'Our government is cheating the citizens': Malaysians vote

Kuala Lumpur: Alex Lum points to the ink stain on his left index finger and offers a wry smile.

"I'm going to try and wash it off. Last time it came off immediately, with a bit of shampoo."

He's talking about the supposedly indelible ink designed to ensure that no Malaysian can vote twice these parliamentary elections, the country's 14th.

Alex Lum, left, and KC Yum holding up their inked fingers after voting in Selangor, Malaysia.

Five years ago, in 2013, there were widespread reports of the ink coming off within an hour – and widespread vote rorting as a result.

A Malaysian woman shows her inked finger after casting her ballot during the voting day of general elections on Wednesday.

As Malaysians headed to the polls on Wednesday – in what is shaping up as a possible cliffhanger election, with the result too close to call – millions of people were hoping for change.

But the odds were stacked against them.

Malaysian Prime Minister Najib Razak talks to reporters after voting.

The ruling Barisan Nasional (National Coalition), led by Prime Minister Najib Razak, is desperate to extend its 61-year rule, which dates back to independence from Britain in 1957.

A dodgy electoral re-distribution which has increased already-gerrymandered electorates, new "fake news" laws designed to shut down discussion of Najib's involvement in the 1MDB sovereign wealth fund scandal and friendly mainstream media are among the factors that could ensure the governing coalition hangs on to power.

Dirty tricks are a regular feature of Malaysian elections. Indeed, on Wednesday, both the government and main opposition party complained of receiving non-stop spam phone calls designed to disrupt their ability to communicate with party organisers.

Overseas Malaysians, including many from the 160,000-strong diaspora in Australia, flooded back to the country of their birth to vote. Facebook groups were set up to coordinate the hand-delivery of precious postal votes by returning expats which may otherwise not have made it back in time.

Former Malaysian strongman Mahathir Mohamad shows his finger after voting on Wednesday.

Lum and Yum are hoping that Pakatan Haripan, led by the 92-year-old former prime minister Mahathir Mohamad – who has defected to the opposition and predicted a "Malay tsunami" will sweep the opposition to power – can make history.

Mahathir, a former mentor to Najib, shocked Malaysians by coming out of retirement and teaming up with Anwar Ibrahim – who served as his deputy prime minister in the 1990s, before the pair fell out spectacularly and Anwar was jailed on trumped-up sodomy charges.

Now, Mahathir has promised to stand aside for Anwar (who is serving the final days of a second stint in prison on trumped-up sodomy charges) to become prime minister if the opposition wins.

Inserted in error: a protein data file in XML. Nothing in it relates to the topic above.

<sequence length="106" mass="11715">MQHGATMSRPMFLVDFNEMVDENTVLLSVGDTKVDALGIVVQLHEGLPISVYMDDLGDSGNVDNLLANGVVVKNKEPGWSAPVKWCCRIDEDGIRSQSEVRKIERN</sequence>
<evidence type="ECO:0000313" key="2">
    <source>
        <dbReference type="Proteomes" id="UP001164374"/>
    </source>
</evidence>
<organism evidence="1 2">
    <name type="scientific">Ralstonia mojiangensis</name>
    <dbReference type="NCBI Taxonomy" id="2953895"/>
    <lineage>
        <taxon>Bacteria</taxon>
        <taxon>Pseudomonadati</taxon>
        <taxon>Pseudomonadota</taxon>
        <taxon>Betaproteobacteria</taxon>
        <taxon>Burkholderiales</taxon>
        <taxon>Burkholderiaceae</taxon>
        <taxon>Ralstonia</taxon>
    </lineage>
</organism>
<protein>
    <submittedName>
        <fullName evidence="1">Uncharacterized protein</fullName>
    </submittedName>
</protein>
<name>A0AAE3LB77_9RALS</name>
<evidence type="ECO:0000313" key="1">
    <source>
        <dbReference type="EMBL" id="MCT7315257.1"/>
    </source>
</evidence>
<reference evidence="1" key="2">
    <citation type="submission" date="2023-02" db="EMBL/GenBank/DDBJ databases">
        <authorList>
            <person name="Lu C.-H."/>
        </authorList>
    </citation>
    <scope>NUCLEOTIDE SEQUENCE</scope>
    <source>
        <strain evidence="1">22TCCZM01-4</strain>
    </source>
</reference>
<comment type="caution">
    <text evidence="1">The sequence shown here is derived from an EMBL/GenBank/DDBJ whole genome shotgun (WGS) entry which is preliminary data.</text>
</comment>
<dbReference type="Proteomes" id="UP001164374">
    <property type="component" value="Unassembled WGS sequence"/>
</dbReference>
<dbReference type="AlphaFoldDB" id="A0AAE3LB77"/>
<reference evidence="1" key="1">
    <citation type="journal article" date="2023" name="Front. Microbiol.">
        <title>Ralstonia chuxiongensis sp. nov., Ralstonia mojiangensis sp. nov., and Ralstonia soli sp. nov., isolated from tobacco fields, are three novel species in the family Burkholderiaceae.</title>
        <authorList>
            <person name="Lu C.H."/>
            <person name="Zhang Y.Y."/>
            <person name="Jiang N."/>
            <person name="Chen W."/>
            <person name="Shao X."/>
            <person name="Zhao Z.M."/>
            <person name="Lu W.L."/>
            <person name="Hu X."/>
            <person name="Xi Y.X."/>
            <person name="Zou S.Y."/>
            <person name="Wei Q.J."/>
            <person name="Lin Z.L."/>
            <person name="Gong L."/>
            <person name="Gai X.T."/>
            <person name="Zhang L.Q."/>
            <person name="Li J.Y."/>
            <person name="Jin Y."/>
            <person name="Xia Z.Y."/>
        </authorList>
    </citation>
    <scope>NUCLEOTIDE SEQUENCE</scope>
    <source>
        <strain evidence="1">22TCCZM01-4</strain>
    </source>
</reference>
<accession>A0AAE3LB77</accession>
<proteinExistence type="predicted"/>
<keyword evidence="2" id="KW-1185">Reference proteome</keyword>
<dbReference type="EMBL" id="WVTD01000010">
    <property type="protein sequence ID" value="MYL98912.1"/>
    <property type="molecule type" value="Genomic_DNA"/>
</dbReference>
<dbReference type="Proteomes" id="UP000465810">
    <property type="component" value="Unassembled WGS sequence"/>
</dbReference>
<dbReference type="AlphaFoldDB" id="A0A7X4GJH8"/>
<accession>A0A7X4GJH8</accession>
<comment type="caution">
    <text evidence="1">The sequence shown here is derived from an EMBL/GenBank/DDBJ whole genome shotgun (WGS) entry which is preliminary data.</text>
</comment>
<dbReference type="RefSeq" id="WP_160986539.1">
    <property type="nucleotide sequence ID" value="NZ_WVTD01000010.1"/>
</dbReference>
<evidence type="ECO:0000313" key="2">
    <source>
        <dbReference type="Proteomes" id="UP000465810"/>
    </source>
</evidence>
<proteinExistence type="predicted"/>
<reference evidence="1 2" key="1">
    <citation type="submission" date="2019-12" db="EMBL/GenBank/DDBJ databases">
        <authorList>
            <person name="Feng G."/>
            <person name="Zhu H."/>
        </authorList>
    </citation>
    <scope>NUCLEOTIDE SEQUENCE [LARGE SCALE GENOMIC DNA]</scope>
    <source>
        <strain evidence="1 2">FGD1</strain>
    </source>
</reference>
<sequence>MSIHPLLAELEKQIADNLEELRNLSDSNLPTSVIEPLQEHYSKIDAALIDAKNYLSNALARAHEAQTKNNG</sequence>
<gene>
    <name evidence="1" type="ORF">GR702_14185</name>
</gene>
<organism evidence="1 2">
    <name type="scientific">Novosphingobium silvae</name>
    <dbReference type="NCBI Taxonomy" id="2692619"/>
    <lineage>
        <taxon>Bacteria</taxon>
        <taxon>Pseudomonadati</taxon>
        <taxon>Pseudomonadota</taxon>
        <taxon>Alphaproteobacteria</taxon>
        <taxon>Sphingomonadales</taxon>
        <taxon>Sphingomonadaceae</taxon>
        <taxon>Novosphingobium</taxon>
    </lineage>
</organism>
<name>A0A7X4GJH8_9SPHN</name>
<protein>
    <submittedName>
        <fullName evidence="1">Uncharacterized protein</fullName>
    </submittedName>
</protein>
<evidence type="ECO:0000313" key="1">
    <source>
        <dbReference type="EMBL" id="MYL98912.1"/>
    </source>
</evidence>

But polling from the respected Merdeka Centre indicates that at best, the result is too close to call.

In results published on election eve, Merdeka suggested Barisan Nasional would win 100 seats, Pakatan Harapan 83 seats, Islamic party PAS – which leans towards the government and has created a series of three-cornered contests – would win two seats, and 37 were too close to call.

The number required for a majority in the 222-member parliament is 112 and, on balance, analysts suggest Barisan Nasional's return is the most likely outcome.

The opposition, for its part, is hoping to claim 100 of the 166 seats in play in Peninsular Malaysian, and then sneak over the line if the opposition in the eastern states of Sabah and Sarawak can claim enough of the 56 seats up for grabs.

Across town from Pandan Indah, in the government-held seat of Titiwangsa, Barisan Nasional voter Jamil bin Abdul Manap says he wants Najib returned to power.

His reasons?

"The current government is ok. I am hopeful the government is returned because of their management of the economy and for national unity, Jamil says, proudly displaying the his inked finger.

On the ground in Titiwangsa, Barisan Nasional's superior resources are obvious everywhere. The polling station is blanketed in pro-government banners, people are handed free water and badges after they vote and, Jamil says, he only had to wait 15 minutes to vote.

Polls were due to close at 7pm AEST on Wednesday, and a result was expected later into the evening.

If the opposition manages what was almost unthinkable a decade ago and claims government on Wednesday, Malaysians will then await the answer to the next question.

After 61 years, will Najib and Barisan Nasional actual let go of power if they lose?

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